Walking with Lewis & Clark

The Lewis and Clark Commemorative Trail provides vistas the explorers themselves once viewed.

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Nora the Schnauzer tooks towards Hat Rock and the Columbia River from a plateau called Ship Rock.

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Nora climbs on a rock anchor that strengthens a fence above the Hat Rock marina.

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Nora enjoys the views from plateaus between Warehouse Beach and Hat Rock State Park.

On a recent chilly, foggy noontime, Nora the Schnauzer and I arrived at the Warehouse Beach trailhead for the Lewis and Clark Commemorative Trail.

We parked behind another vehicle from Walla Walla.

Well, it had "Walla Walla" on the license-plate holder, which was a clue. But I won’t jump to conclusions.

Anyway, we passed the information kiosk and took the right fork of the trail. It’s sandy and narrow. And, compared to the left fork, follows a more winding route close to the river and toward Hat Rock State Park.

The two-track left fork, which I’ve never followed very far, appears to take an arrow-straight route to the Hat Rock State Park area.

Either way, the L&C trail continues along the Columbia River for about seven miles from Warehouse Beach to McNary Beach, near the dam.

The trail is popular with horse riders. The area is also popular with waterfowl hunters and upland game-bird hunters during the seasons.

All that said, I had never parked behind another vehicle at the trailhead, and I expected to meet other day hikers.

As usual I carried a day pack. With the temperature in the mid-30s and rising slowly, the pack held water and snacks for me and Nora and a rain jacket for me in case of a cloudburst.

It also held some first-aid stuff in case Nora or I skinned a knee or got a blister.

Mainly the pack held space for layers of clothing that I would remove when (if) I worked up a sweat.

So, as we headed out, fog lay over the river and limited the view. It hid the gap at Wallula Junction upstream and Horse Heaven Hills across the river.

Yet, I could see far enough to watch Nora. She ran up and down the sandy path, seldom getting more than 30 or so feet ahead and seldom getting out of sight for more than a few seconds off the trail.

And to her credit, Nora only sniffed at the dried corpse lying in the sandy path and hurried away.

"Someone shot a fox," I mumbled, noticing the long tail.

That thought didn’t last long. It was the remains of a cat, with a big hole in its back.

I’d spotted several spent shotgun shells along the trail, but the hole didn’t look like a shotgun made it.

Anyway, I forced the dead cat from my mind.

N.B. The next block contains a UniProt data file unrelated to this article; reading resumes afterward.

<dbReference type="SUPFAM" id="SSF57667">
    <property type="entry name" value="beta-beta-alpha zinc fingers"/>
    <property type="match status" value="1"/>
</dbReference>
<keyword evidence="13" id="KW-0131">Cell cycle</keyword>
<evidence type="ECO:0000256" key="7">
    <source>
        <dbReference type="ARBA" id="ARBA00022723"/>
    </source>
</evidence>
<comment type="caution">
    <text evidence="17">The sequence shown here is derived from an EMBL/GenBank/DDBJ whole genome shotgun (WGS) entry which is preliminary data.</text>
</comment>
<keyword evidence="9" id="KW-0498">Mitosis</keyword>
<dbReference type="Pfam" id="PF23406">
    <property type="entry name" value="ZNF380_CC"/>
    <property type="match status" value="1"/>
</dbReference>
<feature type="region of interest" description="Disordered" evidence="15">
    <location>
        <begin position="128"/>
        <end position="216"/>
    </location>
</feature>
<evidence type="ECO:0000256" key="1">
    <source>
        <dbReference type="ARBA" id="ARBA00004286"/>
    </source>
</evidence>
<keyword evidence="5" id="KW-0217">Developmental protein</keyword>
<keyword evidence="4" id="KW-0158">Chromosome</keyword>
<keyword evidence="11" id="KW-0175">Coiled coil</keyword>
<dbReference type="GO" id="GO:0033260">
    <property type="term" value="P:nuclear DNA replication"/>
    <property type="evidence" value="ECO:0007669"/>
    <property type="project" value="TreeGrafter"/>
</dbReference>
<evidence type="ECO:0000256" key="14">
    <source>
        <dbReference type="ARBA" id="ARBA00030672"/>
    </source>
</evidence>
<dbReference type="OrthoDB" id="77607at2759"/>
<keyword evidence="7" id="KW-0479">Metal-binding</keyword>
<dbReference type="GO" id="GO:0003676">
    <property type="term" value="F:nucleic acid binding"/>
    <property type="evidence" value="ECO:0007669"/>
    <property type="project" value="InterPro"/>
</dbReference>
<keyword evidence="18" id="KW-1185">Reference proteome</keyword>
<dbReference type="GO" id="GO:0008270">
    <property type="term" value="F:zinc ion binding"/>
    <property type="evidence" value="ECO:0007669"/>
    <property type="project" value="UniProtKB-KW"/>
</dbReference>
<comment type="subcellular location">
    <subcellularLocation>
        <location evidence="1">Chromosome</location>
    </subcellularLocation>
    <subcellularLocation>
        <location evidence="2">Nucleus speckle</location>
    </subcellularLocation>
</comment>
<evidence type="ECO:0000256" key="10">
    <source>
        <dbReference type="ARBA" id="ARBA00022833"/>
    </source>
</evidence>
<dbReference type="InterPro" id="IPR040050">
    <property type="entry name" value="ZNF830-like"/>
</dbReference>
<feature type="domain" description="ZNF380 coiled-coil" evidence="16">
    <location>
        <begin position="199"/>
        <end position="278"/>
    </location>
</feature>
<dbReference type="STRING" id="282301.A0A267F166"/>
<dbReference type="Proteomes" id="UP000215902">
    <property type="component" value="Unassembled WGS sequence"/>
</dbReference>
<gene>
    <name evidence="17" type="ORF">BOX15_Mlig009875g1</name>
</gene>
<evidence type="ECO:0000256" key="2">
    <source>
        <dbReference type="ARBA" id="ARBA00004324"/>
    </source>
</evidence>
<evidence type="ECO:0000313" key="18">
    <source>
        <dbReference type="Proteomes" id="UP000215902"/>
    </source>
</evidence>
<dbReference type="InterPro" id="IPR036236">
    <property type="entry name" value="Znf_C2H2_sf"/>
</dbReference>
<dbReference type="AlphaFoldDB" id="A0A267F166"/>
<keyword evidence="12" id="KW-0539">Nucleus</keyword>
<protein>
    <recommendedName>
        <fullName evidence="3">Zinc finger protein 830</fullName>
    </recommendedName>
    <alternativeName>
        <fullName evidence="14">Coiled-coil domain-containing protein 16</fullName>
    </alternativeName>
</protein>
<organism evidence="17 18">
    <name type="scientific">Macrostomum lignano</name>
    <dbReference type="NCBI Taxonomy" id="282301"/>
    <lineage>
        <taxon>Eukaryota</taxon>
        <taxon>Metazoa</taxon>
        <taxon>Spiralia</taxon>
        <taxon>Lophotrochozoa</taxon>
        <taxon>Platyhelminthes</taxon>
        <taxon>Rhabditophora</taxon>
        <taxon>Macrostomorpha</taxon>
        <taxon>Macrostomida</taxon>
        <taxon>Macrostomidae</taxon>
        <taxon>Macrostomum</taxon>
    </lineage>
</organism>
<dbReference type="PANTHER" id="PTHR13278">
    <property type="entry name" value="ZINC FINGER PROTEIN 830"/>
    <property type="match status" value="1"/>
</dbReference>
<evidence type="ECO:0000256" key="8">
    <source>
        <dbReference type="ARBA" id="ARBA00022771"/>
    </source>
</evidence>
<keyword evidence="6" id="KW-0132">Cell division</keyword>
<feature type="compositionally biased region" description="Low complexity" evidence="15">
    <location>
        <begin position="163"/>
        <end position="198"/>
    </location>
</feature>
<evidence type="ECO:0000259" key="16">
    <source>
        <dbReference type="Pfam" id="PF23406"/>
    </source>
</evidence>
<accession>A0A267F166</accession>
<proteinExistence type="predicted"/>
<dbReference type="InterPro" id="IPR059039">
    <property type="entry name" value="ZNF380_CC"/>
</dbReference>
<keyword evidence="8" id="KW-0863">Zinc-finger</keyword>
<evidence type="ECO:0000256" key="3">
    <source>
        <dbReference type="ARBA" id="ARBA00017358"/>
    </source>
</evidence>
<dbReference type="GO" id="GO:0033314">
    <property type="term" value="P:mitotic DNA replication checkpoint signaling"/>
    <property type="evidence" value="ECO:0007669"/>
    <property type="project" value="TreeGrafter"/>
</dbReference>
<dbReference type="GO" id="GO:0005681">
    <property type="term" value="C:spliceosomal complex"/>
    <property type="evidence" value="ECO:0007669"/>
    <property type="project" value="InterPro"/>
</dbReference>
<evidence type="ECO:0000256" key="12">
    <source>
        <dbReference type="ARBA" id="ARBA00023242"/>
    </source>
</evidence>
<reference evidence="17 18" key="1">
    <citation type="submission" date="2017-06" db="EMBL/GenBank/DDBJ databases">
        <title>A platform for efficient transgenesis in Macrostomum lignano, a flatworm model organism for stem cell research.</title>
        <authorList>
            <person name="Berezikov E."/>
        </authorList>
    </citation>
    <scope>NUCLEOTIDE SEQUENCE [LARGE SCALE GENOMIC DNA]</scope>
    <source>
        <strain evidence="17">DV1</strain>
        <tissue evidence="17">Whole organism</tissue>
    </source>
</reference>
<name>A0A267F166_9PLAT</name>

As we passed a copse of trees and followed the path toward the river, I heard a man yell, apparently at a dog.

I followed Nora up to the first plateau and spotted two figures on the main trail. The man called again, and two happy dogs cavorted ahead of the couple. The seemed to be having fun.

Then Nora and I strolled along the edge of the plateau above the river.

A heavy rumble announced a train coming through the gap on the north side of the river.

At first the fog hid the train from view, except for its headlight, until it reached directly across the river. It rumbled realistically but looked ghostly in the fog.

The plateau has three levels, and we continued to the second one with an expanded view toward the river and Hat Rock.

A fence surrounds the third level of the plateau, called Ship Rock, and we walked along it until we found where someone had snipped the wires and bent them back.

Rock cliffs, sometimes 20 feet high and straight down, surround the second and third levels of the plateau. An easy path through the rocks on the river side leads to the top.

Like me, Nora clearly enjoys the scenic views from high places.

Unlike me, with every opportunity she walks to the edge of a precipice and peers over the edge or sniffs at bird droppings.

From the top, we found a break in the cliffs on the south side. I hesitated because I carried a half-ton camera and big lens. I didn’t want to slip and bang either against the rocks.

I didn’t want to weasel out, either. So, after Nora scooted down the fifteen-foot niche, I followed.

Nora waited and watched, but she didn’t applaud when I made it OK.

Soon after that, with daylight disappearing, we cut across to the arrow-straight trail back to the trailhead.

Despite the flat and straight trail, I kept losing sight of Nora in the growing darkness. I called her back and fastened her to the leash on my belt.

I had to walk a little faster to keep up, but that was OK. Maybe we would make it home in time for dinner.

If you go

Take Highway 12 from Walla Walla to Wallula Junction. Take Highway 730 about 20 miles from there to the signed turnoff at the Warehouse Beach Recreation Area. The L&CCT trailhead is on the left as you approach the Columbia River.

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